January 26, 2020

Berlingo shows its mettle off-road

Dan Gilkes sits tight as van is put through its paces.

Being thrown around a rally stage in a mildly modified Berlingo van may be an entertaining way to spend the afternoon, especially when the driver is current Finnish World Rally star Esapekka Lappi, but does it have any relevance to the everyday Berlingo user? Well, in some ways, yes, it does.

Citroen is keen to demonstrate the breadth of its latest Berlingo line-up, which now features no less than four trim levels, including Worker. The Berlingo Worker comes with 30mm of additional ground clearance, underbody protection, plus mud and snow tyres. More importantly, it also gets Citroen’s Grip Control system, with Hill Descent Assist, as part of the package. Should you require the additional traction offered by Grip Control, you can specify it on other trim levels, but you won’t get all of the additional off-road equipment or the extra ground clearance.

The system is not new, it’s been offered on Berlingo for several generations. Grip Control incorporates a clever electronic traction control system, with the driver able to set terrain types through a rotary dial in the cab. This includes road, snow, mud and sand, each one altering the relationship between the electronic differential and the braking system, to allow a certain amount of wheel slip and boost traction.

Traction boost

However, this isn’t the only way to get a bit of extra off-road capability on Berlingo. On the Continent, the van can be converted by French company Dangel to provide increased traction in 4×2 form, or be a full-on high-riding 4×4. The 4×2 conversion costs around E2,000, while the 4×4 is closer to an eye-watering E9,000. All of which makes the Berlingo Worker look like conspicuous value for those who only require an occasional traction boost.

Citroen UK won’t be listing the Dangel conversions on its price lists, though LCV product manager Matt Weston admits that if a customer wanted enough of the vans there could be ways to make it so.

Sales growth

At present, his attention is being grabbed by the rapid sales growth of the whole Berlingo range, with more than 8,000 orders from UK customers in the first six months of the year. Of that number almost 80% are the popular Enterprise specification, while 8-10% will be the Worker model. The higher trim Driver van, which should appeal mainly to owner operators, is expected to grab up to 15% of sales, with very few customers now taking the entry-level X trim.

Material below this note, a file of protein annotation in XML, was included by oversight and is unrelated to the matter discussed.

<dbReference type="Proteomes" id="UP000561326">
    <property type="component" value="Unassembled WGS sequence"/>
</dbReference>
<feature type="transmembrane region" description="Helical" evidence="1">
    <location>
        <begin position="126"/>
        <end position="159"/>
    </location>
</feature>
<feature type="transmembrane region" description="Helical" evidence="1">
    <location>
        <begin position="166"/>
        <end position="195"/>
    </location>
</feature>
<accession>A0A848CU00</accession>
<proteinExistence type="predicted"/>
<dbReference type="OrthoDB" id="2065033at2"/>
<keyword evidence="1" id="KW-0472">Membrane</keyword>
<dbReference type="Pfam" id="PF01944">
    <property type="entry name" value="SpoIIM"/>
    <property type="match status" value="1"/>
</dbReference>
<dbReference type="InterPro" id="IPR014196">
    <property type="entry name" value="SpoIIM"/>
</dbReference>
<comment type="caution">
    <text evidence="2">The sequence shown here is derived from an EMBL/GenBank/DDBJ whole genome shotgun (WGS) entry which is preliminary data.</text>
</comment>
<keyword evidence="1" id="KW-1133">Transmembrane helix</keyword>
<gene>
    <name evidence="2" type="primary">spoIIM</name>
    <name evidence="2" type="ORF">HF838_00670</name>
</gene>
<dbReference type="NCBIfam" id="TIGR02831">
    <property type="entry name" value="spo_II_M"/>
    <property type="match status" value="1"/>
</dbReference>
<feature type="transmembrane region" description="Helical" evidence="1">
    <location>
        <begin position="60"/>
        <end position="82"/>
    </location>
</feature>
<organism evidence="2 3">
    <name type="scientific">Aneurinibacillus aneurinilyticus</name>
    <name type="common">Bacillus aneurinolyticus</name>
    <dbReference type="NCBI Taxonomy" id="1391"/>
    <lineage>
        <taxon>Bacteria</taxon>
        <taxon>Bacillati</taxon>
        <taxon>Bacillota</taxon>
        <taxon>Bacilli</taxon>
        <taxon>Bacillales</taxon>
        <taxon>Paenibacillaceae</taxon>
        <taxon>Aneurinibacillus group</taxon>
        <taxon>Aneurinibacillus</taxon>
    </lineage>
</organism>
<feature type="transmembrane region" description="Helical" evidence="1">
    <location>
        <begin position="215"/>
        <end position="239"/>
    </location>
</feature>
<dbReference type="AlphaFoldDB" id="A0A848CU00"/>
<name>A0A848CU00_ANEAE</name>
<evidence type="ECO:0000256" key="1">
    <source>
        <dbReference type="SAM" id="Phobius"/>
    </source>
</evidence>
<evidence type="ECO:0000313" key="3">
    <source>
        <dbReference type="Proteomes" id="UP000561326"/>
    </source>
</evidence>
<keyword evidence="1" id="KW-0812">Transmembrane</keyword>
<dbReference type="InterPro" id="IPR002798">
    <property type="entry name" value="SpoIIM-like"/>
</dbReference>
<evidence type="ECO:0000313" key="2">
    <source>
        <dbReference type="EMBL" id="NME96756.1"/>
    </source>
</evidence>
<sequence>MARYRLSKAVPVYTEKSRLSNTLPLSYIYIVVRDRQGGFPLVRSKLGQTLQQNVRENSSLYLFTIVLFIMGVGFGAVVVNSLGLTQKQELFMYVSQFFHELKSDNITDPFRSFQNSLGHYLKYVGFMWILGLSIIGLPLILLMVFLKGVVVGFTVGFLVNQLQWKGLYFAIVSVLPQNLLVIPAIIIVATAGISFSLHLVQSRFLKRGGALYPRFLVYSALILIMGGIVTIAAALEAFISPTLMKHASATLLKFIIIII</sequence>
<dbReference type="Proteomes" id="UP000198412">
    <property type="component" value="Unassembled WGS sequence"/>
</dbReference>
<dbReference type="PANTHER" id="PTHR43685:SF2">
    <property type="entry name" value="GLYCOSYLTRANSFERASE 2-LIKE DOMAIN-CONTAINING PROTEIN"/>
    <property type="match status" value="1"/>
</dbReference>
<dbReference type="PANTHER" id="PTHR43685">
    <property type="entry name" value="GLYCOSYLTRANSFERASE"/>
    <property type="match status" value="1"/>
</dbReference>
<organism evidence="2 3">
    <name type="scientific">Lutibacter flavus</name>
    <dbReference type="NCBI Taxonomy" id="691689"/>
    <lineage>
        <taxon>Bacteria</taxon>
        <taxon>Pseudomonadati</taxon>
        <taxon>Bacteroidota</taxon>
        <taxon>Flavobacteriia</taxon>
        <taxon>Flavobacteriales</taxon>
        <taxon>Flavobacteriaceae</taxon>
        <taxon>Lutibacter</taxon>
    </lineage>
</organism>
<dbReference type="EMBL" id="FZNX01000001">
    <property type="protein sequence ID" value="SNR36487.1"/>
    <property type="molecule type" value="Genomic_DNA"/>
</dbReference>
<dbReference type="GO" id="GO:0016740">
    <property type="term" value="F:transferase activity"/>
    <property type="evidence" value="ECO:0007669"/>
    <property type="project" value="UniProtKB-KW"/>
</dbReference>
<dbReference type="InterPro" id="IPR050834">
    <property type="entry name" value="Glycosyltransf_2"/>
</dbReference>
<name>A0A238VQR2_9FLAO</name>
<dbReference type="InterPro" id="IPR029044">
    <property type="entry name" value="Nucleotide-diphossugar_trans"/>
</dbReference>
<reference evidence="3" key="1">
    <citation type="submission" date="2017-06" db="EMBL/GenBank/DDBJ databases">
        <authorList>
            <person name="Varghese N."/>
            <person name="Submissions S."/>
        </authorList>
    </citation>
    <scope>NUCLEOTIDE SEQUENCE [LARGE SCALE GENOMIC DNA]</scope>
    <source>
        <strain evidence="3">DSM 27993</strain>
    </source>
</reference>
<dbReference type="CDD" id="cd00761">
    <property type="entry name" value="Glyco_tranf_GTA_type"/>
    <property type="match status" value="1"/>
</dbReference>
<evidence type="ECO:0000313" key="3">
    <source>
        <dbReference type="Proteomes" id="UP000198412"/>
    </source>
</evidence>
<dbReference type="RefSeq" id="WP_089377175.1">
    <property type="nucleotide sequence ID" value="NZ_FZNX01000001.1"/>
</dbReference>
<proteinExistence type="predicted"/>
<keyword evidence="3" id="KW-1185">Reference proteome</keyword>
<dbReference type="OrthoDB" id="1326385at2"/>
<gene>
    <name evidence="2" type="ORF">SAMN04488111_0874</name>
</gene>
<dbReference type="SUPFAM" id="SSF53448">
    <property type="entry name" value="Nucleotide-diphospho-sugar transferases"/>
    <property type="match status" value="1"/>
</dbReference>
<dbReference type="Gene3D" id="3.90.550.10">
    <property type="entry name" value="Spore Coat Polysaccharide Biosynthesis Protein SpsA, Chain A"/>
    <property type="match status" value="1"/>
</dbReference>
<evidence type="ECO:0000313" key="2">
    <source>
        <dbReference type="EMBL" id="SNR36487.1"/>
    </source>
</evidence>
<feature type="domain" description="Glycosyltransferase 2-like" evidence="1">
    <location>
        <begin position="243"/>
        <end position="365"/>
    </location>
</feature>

“New Berlingo is doing better than the previous model. Our ambition was for 14,000 Berlingos in 2019,” said Weston.

It’s a similar tale with the latest Dispatch, with 2019 sales targets of 6,000 vans well up on the 5,000 sold in 2018. Right hand drive Dispatch models are already being built at the Vauxhall plant in Luton, shortening lead times for customers. Which is good news if, as expected there is a rush to buy before the end of October.

“I would imagine that September is going to be a big month, to avoid the risk of Brexit,” said Weston.

Indeed, Citroen has forward ordered around three months’ worth of vans, to avoid any potential tariffs that may be imposed after the end of October.

That said, the company is expecting to end the year around 6% higher than current SMMT forecasts for the whole van market.

All of Citroen’s vans are now compliant with the Euro 6d emissions regulations and the complete diesel-powered line-up of Berlingo is now on sale. However, while the eight-speed automatic transmission is currently only available on the 180hp engine, it will also be offered with the 120hp motor, where it is expected to become a far more popular choice. Automatic costs around £1,300 on a Berlingo and £1,500 on the larger Dispatch van.

Moving away from diesel power, Citroen has announced the Relay Electric, which will be with dealers towards the end of this year. This will be joined by a Dispatch Electric in mid-2020 and a new version of the Berlingo Electric by early 2021. In both cases, the electric vans will be offered in a range of models, with two battery packs to offer two driving ranges.

While we may be some way off an electric rally car, Citroen is keen to provide a range that has something for every job requirement.